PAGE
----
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Thieves In India

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His Remarkable Method of Detecting the Guilty Person-It is a Mystery for Scientists to Puzzle Over and has Never Been Explained 

The following extraordinary narration of facts as they occurred, and which, we are Informed, were witnessed and can be testified to by the members of three households occupying a large house In Bentinck street, Calcutta, is so remarkable that it is worth the while of any scientist to test them personally, as this can be easily done on the occasion of any theft by domestics in a house. It may be added that every servant in Calcutta Is a lively believer in its efficacy, and, if a thief, at once confesses. A Brahmin is the worker of these marvels. He is well known in Calcutta, and does not profess to work out his method of theft detection for money, but leaves it to those who employ him to reward him if they think fit. It is and that this is readily done, and that he makes a good thing out of It.

A cook in the service of a family in the locality alluded to intrusted his nephew with a large sum of money to keep in deposit. The nephew alleged that he placed the money in an earthen pot, which he buried. The location of the exact spot was confided to a friend. Shortly after this the cook was informed by his nephew that the pot and money had disappeared. With the nephew's consent the Brahmin was summoned to discover the thief, and the following is a bare narration of the extraordinary procedure he adopted, and usually adopts, in all such cases, Accompanied by an aid, he comes to the house, provided with two bamboo rods about sixteen feet long and an inch and a half in diameter. He also has with him a number of fresh peepul leaves, a cocoanut, some rice, and some vermillion and cowries. A fresh earthen dish has to be provided by the person who summons him, as well as a stool.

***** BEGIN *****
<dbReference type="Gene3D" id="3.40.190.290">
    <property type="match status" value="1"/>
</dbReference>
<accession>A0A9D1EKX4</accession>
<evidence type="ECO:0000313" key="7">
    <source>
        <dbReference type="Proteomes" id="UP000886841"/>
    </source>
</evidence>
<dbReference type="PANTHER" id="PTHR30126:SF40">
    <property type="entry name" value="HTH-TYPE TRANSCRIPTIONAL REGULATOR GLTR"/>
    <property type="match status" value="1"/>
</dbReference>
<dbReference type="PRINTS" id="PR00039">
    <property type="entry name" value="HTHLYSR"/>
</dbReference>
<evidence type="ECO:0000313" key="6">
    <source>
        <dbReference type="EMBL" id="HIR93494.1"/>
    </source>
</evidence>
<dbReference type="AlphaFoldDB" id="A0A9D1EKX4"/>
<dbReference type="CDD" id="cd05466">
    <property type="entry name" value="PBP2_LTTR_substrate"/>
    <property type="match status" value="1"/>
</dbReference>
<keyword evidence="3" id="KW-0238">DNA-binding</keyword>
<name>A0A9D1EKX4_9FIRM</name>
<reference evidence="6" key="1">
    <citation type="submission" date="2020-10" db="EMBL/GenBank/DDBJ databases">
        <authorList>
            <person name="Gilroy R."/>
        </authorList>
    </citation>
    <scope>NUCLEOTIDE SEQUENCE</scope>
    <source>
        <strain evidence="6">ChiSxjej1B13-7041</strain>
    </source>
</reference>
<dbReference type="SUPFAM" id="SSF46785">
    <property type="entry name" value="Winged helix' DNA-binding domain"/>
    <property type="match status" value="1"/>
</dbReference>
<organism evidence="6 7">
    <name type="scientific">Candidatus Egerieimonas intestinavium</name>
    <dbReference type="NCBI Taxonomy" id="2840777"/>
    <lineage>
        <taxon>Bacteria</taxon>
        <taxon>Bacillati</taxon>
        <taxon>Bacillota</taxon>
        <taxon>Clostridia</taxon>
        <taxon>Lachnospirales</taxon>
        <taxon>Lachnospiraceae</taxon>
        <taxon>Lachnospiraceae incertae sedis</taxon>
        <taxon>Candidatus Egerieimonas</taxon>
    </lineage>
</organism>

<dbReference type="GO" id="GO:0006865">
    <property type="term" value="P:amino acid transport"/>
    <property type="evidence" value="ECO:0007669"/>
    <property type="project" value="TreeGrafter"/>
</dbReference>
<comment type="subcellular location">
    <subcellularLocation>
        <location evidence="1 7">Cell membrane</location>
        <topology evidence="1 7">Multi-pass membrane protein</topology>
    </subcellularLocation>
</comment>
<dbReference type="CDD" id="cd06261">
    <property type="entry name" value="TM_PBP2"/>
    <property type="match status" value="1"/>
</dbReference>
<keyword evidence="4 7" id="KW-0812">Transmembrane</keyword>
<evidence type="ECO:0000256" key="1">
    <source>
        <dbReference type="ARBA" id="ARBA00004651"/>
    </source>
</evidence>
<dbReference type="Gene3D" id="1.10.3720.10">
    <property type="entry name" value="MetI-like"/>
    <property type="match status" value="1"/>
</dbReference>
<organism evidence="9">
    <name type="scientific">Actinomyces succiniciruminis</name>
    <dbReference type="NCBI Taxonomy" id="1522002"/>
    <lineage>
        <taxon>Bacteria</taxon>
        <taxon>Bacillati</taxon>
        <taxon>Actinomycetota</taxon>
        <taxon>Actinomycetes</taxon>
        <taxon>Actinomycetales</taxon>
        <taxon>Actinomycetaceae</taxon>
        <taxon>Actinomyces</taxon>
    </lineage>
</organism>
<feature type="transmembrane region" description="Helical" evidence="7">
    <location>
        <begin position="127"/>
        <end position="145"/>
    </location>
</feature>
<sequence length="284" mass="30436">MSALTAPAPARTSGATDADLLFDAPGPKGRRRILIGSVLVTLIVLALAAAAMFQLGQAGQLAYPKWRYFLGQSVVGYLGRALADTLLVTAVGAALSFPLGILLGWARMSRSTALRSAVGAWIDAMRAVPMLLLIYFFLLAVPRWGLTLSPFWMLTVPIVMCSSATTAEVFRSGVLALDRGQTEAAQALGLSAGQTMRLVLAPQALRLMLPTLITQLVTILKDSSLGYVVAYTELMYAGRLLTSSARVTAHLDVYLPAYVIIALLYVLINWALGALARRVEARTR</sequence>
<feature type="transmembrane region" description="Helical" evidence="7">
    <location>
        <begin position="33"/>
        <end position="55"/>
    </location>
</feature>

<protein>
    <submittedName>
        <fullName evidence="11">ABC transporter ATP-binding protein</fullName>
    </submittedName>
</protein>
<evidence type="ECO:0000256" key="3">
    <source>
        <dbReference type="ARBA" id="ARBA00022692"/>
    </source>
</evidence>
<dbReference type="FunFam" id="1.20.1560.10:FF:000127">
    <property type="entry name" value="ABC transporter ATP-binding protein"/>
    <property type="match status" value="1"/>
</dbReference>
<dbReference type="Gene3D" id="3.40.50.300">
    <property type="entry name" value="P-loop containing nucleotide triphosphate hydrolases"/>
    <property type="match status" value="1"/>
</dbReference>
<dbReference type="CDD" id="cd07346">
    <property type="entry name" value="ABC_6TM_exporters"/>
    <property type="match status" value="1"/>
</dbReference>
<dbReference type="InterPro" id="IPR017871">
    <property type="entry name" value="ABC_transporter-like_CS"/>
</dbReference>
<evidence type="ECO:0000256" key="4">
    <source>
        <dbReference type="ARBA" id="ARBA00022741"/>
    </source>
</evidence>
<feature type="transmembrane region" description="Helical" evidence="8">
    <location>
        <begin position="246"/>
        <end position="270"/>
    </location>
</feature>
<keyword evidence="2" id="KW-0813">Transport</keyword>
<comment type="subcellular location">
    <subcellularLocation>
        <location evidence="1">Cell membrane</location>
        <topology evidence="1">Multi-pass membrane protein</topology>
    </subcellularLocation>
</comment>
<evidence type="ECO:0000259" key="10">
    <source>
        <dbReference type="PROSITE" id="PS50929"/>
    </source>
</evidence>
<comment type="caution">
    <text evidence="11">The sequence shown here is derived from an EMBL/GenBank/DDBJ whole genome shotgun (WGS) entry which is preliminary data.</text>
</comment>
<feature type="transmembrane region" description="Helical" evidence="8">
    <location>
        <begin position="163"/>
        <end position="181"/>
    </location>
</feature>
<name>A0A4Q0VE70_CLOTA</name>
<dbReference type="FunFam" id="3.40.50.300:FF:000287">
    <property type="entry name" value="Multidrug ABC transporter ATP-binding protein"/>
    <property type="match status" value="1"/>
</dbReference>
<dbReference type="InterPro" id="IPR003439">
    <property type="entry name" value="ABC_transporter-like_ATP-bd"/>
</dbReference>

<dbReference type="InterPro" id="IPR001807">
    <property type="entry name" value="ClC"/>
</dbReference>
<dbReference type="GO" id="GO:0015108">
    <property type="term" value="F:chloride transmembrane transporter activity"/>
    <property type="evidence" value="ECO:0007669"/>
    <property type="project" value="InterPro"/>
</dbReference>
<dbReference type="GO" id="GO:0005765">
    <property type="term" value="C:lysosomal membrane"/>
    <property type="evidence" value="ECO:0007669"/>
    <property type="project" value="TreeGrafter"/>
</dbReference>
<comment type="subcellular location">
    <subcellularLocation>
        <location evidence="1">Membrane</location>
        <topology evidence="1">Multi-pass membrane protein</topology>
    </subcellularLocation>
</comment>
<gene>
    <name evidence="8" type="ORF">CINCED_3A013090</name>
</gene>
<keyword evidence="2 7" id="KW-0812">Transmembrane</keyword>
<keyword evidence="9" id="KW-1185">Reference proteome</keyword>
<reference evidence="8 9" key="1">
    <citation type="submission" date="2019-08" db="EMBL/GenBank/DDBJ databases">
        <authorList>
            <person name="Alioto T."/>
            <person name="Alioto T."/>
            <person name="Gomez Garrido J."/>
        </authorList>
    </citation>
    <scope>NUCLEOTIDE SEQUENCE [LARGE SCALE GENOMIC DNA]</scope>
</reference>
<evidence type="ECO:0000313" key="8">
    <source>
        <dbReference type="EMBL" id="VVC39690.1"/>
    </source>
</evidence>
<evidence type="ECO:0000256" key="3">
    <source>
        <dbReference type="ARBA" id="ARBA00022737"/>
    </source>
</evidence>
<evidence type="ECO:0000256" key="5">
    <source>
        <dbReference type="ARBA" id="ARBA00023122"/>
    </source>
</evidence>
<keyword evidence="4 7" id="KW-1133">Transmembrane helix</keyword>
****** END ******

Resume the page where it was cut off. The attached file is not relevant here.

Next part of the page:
All the servants in the house are summoned. They are made to stand in a half-circle, and their names are written on each leaf, and these leaves, with one painted with the vermilion, are placed in the dish, which in its turn is placed on the stool. Two utter strangers are then made to hold the bamboo rods, one in each hand, opposite each other, with their elbows far behind their hips, so that they can have little or no influence in turning or bending the rods. Now comes the strange part of the proceedings. At the Brahmin's call of each name, the bamboo rods in the first instance rise together and form a semi-circle above. They then bend, and, forming a semicircle below, gradually come together, pick up the leaf containing the name called out and throw it out of the dish. This strange process is repeated till the name of the thief, as alleged, is called, when they both seize the leaf, lift it up, and only disengage at the call of the Brahmin, who entreats the rods to let the leaf go. To all appearances, the two men who hold the rods make no effort whatever.

The thing is done in such an extraordinary fashion as to exceed belief. In fact, a reasonable human being cannot believe it till he has witnessed it, and when he has done so his amazement is all the greater. Here is, indeed, a marvel for the scientist to puzzle over. The two rods bend, come together and seize upon the right names as they are called out, and then throw them aside except in the case of the thief. In this instance, the nephew confessed to the theft, and a number of his relatives who had come from up-country to witness the ordeal made restitution.